Obama on Health Care: The Economic Case for Reform

ABC News' Jon Garcia reports:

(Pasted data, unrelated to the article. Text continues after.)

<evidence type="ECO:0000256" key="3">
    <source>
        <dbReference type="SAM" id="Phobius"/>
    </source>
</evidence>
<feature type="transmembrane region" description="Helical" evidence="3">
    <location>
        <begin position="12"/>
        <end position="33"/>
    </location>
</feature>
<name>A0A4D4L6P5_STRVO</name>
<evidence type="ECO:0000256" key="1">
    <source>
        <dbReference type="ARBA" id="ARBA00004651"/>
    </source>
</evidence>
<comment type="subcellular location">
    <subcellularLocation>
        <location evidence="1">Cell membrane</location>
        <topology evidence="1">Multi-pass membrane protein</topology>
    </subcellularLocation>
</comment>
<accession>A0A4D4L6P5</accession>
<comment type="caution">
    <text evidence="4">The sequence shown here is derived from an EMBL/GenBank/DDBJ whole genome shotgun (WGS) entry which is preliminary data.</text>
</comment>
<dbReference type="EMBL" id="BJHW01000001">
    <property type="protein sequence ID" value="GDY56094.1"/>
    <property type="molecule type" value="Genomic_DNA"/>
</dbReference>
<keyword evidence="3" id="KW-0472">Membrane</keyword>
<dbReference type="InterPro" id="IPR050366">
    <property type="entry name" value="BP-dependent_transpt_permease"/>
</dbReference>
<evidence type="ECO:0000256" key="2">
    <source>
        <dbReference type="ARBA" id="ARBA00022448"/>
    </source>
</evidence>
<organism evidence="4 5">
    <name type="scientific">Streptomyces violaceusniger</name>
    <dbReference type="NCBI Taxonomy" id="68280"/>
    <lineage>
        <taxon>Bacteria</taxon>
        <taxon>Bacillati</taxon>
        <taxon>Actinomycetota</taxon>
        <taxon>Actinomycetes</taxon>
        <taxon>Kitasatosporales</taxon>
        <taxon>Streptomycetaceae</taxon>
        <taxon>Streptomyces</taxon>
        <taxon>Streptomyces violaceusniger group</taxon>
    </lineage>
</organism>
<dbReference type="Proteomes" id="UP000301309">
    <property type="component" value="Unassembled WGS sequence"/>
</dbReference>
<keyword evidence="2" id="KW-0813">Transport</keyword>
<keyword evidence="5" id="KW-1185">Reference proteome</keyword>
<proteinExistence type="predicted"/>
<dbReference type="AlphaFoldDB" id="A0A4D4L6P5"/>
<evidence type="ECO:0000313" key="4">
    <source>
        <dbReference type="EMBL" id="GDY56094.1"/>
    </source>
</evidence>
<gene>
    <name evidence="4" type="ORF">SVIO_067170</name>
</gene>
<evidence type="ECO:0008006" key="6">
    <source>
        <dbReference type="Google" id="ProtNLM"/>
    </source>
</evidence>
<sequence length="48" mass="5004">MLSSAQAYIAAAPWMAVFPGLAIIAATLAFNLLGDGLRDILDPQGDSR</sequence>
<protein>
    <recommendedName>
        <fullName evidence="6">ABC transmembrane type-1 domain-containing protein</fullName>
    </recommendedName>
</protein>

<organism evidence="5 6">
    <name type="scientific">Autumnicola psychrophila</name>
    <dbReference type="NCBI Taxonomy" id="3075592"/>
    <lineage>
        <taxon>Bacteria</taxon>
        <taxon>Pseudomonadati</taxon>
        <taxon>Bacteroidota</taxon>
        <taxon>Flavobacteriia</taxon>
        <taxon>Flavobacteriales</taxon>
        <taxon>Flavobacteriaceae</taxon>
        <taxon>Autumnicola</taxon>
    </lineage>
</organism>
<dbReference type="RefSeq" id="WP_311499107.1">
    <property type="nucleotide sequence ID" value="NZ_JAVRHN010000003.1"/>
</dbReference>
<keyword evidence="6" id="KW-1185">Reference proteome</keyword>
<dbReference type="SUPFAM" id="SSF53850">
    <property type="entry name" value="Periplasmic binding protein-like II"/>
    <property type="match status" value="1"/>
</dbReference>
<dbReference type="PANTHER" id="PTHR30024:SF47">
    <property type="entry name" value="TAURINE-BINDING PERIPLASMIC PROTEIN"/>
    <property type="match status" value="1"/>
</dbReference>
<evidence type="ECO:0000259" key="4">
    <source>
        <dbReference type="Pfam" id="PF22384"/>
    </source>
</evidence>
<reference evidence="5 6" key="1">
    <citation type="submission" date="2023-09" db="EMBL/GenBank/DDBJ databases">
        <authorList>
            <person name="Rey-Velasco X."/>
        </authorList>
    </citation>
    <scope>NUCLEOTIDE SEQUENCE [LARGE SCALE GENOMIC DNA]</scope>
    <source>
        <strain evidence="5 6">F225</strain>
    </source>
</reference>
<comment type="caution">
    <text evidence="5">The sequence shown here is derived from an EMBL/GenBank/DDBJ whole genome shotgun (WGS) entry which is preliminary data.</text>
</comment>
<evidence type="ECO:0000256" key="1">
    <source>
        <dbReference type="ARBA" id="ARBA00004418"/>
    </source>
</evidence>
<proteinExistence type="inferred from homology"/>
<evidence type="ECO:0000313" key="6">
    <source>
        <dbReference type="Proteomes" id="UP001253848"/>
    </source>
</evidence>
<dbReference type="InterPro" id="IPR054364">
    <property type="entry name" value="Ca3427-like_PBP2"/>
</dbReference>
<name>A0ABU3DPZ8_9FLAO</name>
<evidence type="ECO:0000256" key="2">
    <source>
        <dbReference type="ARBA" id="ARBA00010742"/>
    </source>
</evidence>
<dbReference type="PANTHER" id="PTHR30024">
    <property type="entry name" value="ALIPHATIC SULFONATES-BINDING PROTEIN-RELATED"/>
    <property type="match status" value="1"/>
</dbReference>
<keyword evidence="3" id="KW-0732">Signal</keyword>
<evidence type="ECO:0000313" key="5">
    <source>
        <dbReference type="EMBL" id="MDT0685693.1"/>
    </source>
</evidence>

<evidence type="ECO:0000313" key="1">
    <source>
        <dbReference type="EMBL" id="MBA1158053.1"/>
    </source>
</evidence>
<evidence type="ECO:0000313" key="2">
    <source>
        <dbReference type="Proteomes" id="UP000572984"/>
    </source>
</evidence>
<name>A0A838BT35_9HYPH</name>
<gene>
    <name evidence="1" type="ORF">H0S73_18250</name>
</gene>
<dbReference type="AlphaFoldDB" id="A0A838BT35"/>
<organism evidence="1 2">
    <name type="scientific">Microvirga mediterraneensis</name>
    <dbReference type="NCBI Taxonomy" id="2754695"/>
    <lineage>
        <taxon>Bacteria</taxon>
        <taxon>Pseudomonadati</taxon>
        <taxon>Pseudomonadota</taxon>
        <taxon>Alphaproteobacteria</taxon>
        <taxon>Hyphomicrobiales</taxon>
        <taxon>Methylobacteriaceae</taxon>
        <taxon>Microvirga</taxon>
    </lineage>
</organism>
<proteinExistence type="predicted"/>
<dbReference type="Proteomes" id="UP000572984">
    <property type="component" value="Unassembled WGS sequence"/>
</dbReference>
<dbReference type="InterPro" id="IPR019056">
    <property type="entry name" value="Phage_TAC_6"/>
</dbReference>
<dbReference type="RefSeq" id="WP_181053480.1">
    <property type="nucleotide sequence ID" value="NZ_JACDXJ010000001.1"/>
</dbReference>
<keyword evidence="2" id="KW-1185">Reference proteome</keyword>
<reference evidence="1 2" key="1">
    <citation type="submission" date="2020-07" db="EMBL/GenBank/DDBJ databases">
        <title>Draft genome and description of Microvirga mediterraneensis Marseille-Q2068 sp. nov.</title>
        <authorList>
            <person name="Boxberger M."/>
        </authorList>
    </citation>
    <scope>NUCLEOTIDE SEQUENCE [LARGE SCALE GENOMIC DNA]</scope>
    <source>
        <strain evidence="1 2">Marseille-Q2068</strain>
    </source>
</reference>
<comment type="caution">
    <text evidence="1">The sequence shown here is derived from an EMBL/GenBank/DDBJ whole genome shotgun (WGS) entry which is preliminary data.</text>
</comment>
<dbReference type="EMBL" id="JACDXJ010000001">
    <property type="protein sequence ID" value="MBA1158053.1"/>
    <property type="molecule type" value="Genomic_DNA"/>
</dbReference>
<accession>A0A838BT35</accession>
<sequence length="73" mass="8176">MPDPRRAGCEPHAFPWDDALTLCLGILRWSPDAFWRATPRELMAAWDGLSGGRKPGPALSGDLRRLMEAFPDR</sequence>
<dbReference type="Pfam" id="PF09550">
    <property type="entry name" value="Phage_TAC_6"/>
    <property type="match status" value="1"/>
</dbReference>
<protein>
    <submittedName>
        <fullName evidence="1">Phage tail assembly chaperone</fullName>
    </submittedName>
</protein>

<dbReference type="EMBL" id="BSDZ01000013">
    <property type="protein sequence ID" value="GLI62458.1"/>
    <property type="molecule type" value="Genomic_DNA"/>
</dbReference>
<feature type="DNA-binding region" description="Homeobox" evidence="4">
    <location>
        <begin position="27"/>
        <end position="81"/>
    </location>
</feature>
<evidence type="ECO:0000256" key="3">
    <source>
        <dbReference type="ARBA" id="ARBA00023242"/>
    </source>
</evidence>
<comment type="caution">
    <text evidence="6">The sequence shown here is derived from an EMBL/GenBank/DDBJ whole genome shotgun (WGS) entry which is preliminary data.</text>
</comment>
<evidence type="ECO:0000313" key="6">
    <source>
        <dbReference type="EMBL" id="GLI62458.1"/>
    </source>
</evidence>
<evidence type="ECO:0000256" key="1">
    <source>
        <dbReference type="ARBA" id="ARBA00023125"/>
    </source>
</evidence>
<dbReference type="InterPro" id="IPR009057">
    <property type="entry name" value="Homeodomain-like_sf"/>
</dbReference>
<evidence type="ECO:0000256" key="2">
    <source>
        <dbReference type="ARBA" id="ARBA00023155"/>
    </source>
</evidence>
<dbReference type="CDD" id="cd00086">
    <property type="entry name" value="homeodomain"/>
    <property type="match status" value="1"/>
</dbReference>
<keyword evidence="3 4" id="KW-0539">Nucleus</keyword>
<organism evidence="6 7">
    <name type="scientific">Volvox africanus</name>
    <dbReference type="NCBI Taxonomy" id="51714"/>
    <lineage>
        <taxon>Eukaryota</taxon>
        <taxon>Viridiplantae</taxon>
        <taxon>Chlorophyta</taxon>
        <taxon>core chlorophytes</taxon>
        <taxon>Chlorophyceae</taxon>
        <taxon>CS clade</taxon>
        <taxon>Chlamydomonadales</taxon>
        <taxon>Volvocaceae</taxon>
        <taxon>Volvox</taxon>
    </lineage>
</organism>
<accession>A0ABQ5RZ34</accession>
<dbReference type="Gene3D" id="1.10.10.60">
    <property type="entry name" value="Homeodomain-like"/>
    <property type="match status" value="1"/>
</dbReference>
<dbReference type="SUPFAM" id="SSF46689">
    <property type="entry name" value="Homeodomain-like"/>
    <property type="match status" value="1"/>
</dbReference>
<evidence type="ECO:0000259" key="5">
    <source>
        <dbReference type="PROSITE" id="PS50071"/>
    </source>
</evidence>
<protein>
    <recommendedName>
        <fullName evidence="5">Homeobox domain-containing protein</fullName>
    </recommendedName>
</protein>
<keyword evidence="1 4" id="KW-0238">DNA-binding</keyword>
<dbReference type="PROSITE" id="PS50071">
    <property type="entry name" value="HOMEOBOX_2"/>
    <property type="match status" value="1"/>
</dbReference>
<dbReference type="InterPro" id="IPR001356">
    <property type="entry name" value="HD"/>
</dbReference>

President Obama pushed again in dire terms the need for the U.S. health care system to be overhauled and he gave Congress a deadline -- summer vacation. "This issue, health care reform, is not a luxury. It's not something that I want to do because of campaign promises or politics. This is a necessity. This is something that has to be done. ... This window between now and the August recess, I think, is going to be the make-or-break period. This is the time where we've got to get this done," Obama said at a meeting of Senate Democrats at the White House. The president lauded longtime health care reform advocate Sen. Ted Kennedy, D-Mass., who was not at the meeting but had a phone call with Obama earlier in the day. "He is gung-ho, ready to go, (and) had a whole range of ideas in terms of how he'd like to see this move," Obama said. "He is very enthusiastic about our progress." Obama's comments come as his Council of Economic Advisers released a report this morning saying health care costs will rise from 18 percent of the gross domestic product to 34 percent by 2040 if reform isn't completed. The report found that improving efficiency and reducing costs would boost economic output by 8 percent by 2030. "We cannot avoid bringing about change in our health care system. Soaring health care costs are unsustainable for families, they are unsustainable for businesses, and they are unsustainable for governments," Obama said. "One-fifth of our economy is projected to be tied up in our health care system in 10 years -- one- fifth. Millions more Americans are expected to go without health insurance if we don't initiate reform right now." After the meeting, Senate Democrats told reporters that Obama's dire rhetoric and deadline are necessary to spur the reform process. "We need to pass very strong, comprehensive healthcare reform this year, we cannot let our time table slip, it must be transformative, a game-changer," said Sen Max Baucus, D-Mont., chairman of the Finance Committee. "Otherwise American families are gonna pay half of their family income on health care premiums." Senator Chris Dodd, D-Conn., added: "We want people to know that if they like the plan they've got, they can keep it. We want Americans to have choice ... but we also know we need to drive down costs in the long term. ... That's a tall order, we understand that. But this is one of those issues that comes along in a lifetime of all of us here. We'll never be involved in anything as important, in my view, as this issue." When asked how to pay for it, the senators didn't have any specifics but offered that "all options are on the table. ... and we'll figure it out," Baucus said.

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